Falcon Age Review
Sharing stories between generations is key to understanding where we’ve come from, what we’ve done and where we are set to go. These traditions are often simple concepts, but they can shape who we are. Now, what would happen if someone — or something — tried to take that away? That fight for freedom, for survival, for the right to not be forgotten is at the core of Falcon Age.
A story of growing up and overcoming the odds, these themes are reflected in almost every aspect of Falcon Age’s story. Playing as Ara, a strong-willed young woman held captive under the robotic rule of The Outer Ring, you must break out of prison and fulfill your indisputable destiny. Falcon Age’s story is one of clear heroes and villains and that plays into the folktale-like nature of this story.
Simple on the surface, but with a lot to dive into if you choose, the delivery of Falcon Age’s story is mostly done well. A little plot-heavy in the beginning and light towards the end, it’s at its best when allowing you to uncover things for yourself. Lots of the narrative and world building is told through (mostly) optional character interactions, which made me feel like I was very much part of this journey. It’s a world that is rooted with lore and history and one that, despite its harsh emptiness, I enjoyed exploring.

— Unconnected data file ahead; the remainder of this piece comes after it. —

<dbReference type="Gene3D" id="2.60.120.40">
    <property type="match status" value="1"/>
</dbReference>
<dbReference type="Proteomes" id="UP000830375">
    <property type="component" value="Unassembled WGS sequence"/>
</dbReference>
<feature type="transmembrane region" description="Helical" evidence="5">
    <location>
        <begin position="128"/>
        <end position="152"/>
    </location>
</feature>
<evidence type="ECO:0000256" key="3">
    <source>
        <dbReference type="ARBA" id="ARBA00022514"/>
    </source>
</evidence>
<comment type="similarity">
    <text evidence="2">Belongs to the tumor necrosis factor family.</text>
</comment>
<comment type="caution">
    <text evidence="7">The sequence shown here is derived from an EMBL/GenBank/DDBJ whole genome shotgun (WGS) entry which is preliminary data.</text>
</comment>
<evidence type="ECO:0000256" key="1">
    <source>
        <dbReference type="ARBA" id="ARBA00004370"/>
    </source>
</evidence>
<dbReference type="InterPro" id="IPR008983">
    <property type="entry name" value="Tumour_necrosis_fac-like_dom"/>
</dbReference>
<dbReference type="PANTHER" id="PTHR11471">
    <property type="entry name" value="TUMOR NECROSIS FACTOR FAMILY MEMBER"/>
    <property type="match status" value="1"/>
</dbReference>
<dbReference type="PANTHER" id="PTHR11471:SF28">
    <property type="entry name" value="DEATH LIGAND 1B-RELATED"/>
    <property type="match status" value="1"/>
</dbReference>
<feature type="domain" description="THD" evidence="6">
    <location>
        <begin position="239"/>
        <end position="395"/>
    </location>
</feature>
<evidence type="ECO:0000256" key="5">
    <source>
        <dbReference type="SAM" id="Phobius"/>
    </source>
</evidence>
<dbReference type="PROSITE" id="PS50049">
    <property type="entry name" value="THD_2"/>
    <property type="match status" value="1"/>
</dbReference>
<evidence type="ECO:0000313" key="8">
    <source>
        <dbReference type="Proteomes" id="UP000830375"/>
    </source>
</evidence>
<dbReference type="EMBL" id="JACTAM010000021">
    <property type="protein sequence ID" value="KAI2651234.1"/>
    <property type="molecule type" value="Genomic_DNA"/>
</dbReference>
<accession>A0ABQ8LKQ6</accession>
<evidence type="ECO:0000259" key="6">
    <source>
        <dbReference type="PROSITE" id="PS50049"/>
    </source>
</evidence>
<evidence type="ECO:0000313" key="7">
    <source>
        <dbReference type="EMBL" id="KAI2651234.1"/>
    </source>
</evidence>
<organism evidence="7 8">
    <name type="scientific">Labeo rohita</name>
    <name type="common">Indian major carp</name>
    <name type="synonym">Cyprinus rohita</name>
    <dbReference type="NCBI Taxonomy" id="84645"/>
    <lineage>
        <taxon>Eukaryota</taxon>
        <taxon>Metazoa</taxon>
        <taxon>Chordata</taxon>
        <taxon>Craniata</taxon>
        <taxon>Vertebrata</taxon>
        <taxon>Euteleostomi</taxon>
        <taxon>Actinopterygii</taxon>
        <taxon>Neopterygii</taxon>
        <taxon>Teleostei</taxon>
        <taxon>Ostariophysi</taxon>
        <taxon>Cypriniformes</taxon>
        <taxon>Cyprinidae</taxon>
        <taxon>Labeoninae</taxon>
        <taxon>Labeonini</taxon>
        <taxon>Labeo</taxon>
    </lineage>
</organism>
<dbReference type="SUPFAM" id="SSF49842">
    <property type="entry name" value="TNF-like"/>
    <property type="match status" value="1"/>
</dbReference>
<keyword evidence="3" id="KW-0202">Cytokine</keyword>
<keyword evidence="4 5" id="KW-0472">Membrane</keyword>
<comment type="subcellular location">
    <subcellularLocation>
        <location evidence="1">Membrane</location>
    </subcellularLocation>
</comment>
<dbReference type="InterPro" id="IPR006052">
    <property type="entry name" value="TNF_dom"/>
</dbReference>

Of course, this journey would have been nothing without the game’s titular bird of prey. Your falcon is your companion throughout, helping you do everything from fight The Outer Ring’s robots to digging up buried treasure. As I got to grips with the controls and how to get the best out of my feathered friend, there was definitely a bond forming. And not simply from a gameplay perspective. Playing in VR gave me a real sense of connection to this virtual creature, something that isn’t easy to pull off.
Playing in VR, by the way, is the best way to play Falcon Age. Although using the Move controllers and the teleport mechanic can make the controls feel clunky at times, when it all clicks into place it’s brilliant. Establishing that VR can handle fully-fledged, story-based experiences is key to its continued support and Falcon Age is a testament to the idea that it can work. My only gripe is with the way the game tracks movement, with Ara’s body placement seemingly not being tracked by head movement. This led to some awkward situations where I had weapons and items on the opposite sides of where they should be. Moving using the buttons on the Move controller solved this, but when instinct took over it often left me completely turned around.
Outside of VR the game is just too simple an experience. Exploration can be easier using a standard controller, but everything about Falcon Age seems built with VR in mind. The uncomplicated combat mechanics and actions work excellently within the limitations of virtual reality, but you’ll be left wanting when they’re replaced by simple button presses. Calling in your falcon, having her land on your arm, and interacting with her feels great regardless — but it’s so much better when it’s like you can reach out and touch her.